There is that thing about visiting churches. We saw many over the years and if you’re not an expert in the history of art one could say many churches look similar. But the St. Mary’s Basilica in Krakow fascinated us. After quite a while, this church was something special we hadn’t seen before.
Particularly noteworthy are the two towers. The Northern tower is 81 meters high and has a pointed roof and a clock. The Southern tower is only 69 meters high and home of the medieval glockenspiel. As about so many other things in Krakow, there is a legend about this church, too. It is about the two brothers who are said to have built the towers. Each one of them wanted to build a tower that was higher than the other one. The older brother had finished his tower, but the younger brother still in the process of constructing his. Out of the fear that the younger brother would use this situation to make his tower higher than the other one, the older brother stabbed his younger sibling. The knife can be seen in the Cloth Hall.
At 54 meters high in the Northern tower there is the Camber of the Tower’s Watchmen. Since the 14th century, it had been the Watchmen’s task to ring the bell at every hour and to blast the Krakow trumpet signal out in all four cardinal directions. Even today, a trumpeter gives the signal from the tower. However, he stops abruptly in the middle of the signal. The reason for this can also be found in a legend. It says that in 1241 a trumpeter was killed by an arrow as he sounded the signal.
The tower is open to the public. Every hour a fixed number of visitors is allowed to visit the tower. When we came to see the tower, the time slots were pretty much fully booked.
Krakow is especially proud of the high altar by Veit Stoß. It can be admired in the St. Mary’s Basilica Krakow. We decided to venture inside the church to get a look at the altar.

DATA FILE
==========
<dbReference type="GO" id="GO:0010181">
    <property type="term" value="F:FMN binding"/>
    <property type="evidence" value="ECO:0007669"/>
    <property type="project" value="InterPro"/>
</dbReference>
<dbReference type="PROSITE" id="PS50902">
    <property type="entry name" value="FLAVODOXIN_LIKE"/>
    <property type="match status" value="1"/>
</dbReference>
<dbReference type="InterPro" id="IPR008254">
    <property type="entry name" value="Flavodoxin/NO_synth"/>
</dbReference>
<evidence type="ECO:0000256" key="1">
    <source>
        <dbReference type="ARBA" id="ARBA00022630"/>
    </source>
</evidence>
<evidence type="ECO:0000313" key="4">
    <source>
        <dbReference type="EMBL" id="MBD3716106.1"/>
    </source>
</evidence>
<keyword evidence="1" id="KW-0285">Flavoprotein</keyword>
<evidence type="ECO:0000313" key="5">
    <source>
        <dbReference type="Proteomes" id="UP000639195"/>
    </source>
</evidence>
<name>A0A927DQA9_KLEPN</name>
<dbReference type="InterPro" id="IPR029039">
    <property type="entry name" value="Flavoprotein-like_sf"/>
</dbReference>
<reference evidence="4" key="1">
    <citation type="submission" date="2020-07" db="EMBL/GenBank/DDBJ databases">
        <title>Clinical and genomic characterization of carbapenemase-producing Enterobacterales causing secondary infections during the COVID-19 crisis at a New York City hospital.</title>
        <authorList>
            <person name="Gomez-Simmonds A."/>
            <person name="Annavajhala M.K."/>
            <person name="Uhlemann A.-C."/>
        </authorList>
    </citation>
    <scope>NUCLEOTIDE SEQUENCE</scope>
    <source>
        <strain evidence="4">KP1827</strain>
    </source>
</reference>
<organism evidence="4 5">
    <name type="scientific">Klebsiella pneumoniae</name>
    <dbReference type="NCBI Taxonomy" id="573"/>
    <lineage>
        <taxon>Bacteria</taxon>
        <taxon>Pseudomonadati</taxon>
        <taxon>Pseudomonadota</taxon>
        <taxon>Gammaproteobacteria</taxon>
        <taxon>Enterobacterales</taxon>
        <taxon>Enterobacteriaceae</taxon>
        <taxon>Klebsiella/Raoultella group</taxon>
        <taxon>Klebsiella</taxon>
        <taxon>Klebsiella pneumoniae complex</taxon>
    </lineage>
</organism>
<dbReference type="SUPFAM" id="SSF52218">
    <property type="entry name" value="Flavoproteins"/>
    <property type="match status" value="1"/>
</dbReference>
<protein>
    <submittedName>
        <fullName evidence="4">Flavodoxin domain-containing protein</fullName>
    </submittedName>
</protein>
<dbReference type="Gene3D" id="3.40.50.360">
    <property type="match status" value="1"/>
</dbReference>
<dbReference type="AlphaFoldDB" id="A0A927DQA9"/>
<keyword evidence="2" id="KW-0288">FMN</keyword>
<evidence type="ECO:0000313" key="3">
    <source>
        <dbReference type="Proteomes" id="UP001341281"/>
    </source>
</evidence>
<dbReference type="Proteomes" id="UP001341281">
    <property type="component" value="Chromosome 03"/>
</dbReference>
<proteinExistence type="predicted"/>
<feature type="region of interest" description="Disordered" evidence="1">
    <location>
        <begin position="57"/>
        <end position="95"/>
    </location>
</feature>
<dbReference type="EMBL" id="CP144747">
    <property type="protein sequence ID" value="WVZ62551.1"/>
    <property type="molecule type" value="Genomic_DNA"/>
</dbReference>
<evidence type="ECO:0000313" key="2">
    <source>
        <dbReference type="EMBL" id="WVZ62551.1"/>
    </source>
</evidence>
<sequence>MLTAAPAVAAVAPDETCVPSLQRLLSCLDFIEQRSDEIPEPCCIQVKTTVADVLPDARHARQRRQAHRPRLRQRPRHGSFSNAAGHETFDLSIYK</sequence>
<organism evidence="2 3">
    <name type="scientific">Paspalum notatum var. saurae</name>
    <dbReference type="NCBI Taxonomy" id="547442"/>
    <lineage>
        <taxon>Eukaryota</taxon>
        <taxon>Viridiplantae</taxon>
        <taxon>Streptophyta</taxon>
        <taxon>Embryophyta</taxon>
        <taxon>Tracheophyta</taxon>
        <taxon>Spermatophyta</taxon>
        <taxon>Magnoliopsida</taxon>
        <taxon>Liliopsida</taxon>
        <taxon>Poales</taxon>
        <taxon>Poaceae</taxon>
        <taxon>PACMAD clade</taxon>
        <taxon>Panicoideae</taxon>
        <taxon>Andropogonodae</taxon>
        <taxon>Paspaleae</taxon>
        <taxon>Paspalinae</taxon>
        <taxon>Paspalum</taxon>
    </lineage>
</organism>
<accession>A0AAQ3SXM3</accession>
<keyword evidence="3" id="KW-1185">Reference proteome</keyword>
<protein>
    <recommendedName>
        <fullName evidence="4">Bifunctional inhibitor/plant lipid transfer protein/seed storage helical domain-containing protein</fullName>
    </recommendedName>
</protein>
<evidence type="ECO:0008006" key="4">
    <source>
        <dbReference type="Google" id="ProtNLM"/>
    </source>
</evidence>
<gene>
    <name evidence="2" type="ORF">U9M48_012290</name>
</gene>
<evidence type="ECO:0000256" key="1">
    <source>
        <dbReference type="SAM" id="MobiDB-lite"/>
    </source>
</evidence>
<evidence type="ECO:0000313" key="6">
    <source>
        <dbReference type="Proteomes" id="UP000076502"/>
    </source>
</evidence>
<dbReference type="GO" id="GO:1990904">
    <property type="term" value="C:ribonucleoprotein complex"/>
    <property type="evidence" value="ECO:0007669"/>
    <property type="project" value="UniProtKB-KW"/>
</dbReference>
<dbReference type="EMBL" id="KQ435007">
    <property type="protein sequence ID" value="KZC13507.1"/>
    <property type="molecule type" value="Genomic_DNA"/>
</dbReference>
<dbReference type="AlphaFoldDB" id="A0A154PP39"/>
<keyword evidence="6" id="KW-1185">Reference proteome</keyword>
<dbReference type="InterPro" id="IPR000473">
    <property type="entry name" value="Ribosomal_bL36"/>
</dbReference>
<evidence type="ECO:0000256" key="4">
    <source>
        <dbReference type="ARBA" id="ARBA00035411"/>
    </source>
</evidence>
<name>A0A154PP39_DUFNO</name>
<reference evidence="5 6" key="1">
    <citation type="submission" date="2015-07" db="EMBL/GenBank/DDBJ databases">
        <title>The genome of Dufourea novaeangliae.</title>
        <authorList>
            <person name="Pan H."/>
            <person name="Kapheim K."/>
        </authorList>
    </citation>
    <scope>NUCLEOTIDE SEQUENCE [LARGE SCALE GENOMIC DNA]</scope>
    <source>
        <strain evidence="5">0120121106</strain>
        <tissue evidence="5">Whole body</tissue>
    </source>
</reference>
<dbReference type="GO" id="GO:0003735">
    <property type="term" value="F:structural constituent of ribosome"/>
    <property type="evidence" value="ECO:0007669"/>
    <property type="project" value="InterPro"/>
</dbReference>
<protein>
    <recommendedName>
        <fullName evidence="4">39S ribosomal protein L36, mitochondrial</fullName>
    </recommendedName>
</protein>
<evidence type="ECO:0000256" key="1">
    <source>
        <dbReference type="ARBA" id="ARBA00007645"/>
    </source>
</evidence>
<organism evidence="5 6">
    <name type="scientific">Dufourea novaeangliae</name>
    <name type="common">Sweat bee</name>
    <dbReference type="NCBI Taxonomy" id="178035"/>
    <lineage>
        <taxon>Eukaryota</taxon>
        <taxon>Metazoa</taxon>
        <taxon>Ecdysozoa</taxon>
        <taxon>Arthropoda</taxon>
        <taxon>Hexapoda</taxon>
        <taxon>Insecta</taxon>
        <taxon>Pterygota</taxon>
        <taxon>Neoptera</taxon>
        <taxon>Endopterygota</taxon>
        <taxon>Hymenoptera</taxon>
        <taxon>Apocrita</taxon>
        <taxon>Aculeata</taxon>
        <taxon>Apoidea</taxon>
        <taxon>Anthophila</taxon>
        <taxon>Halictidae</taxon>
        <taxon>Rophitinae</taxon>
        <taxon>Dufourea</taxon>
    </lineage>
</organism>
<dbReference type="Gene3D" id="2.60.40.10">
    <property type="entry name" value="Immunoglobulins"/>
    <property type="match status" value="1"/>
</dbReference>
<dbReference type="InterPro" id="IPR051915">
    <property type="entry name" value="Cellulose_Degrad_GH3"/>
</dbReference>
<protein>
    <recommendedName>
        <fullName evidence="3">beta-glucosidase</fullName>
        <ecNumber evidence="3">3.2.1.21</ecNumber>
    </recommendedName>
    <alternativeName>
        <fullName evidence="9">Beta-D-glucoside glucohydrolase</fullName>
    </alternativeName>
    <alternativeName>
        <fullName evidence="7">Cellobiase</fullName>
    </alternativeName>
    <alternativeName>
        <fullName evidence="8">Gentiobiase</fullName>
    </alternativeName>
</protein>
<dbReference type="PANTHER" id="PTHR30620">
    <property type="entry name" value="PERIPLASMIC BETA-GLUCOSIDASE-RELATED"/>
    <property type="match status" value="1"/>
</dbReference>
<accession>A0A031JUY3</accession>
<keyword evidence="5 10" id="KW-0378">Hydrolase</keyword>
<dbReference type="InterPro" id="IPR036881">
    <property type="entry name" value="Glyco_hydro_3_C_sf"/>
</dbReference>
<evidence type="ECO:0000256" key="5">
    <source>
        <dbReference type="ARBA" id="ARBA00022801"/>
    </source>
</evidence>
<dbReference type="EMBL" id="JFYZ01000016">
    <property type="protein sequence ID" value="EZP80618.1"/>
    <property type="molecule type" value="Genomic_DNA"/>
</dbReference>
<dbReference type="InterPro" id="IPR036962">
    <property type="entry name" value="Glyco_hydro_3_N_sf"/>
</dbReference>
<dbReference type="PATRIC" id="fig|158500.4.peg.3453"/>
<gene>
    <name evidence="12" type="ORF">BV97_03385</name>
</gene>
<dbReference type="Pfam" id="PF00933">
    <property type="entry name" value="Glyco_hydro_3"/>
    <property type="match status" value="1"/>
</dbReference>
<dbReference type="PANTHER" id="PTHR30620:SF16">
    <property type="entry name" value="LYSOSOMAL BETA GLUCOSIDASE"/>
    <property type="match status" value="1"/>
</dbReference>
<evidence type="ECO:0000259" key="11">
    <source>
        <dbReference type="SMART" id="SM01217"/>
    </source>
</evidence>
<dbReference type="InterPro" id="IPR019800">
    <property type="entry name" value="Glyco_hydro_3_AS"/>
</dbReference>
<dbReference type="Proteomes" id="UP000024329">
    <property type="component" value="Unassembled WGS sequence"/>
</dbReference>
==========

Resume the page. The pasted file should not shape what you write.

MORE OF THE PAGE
The nave of the St. Mary’s Basilica Krakow
Whoever wants to come to the church to pray can obviously do that free of charge. There is a special entrance reserved for those who come to worship, but from there you don’t get a good look at the altar. Those who come to see this piece of artwork are better off buying a ticket at an office near the side entrance. Please note that an additional permit is needed for taking pictures inside the church. Security staff in the church has an eye on everyone with a camera and who gets caught without a license is charged for the picture then and there.
I was enthused by the nave of the St. Mary’s Basilica in Krakow. The mostly blue and golden colours of the walls and the ceiling combined with the red brick make for a distinctive look. Even without a glimpse at the altar, I already found this church to be remarkable. Pompous and so full of details that you should really bring enough time to discover it all.
The high altar by Veit Stoß was assembled between 1477 and 1489. It is the biggest altar of its kind in Europe and is 11 meters in length and 13 meters across. The figures on the altar stand 2.5 meters tall. The altar is crafted from lime wood. With closed doors it shows 12 scenes of the martyrdom of Mary. With the doors open it shows her rejoicing, the Promulgation and the Ascension.
There was no tranquillity to be experienced in front of the altar when we came to see it. The benches around it were filled with groups who all listened to their respective guides talking about the altar and the church. The room was filled with voices in all sorts of languages. We found ourselves a spot that was a little quieter and sat down to admire the altar. Fantastic!
In my opinion, St. Mary’s Basilica Krakow is not to be missed on a visit to Krakow.
plac Mariacki 5,
Monday to Saturday:
11.30 am – 6 pm
2 pm – 6 pm
Adults: 10 Zloty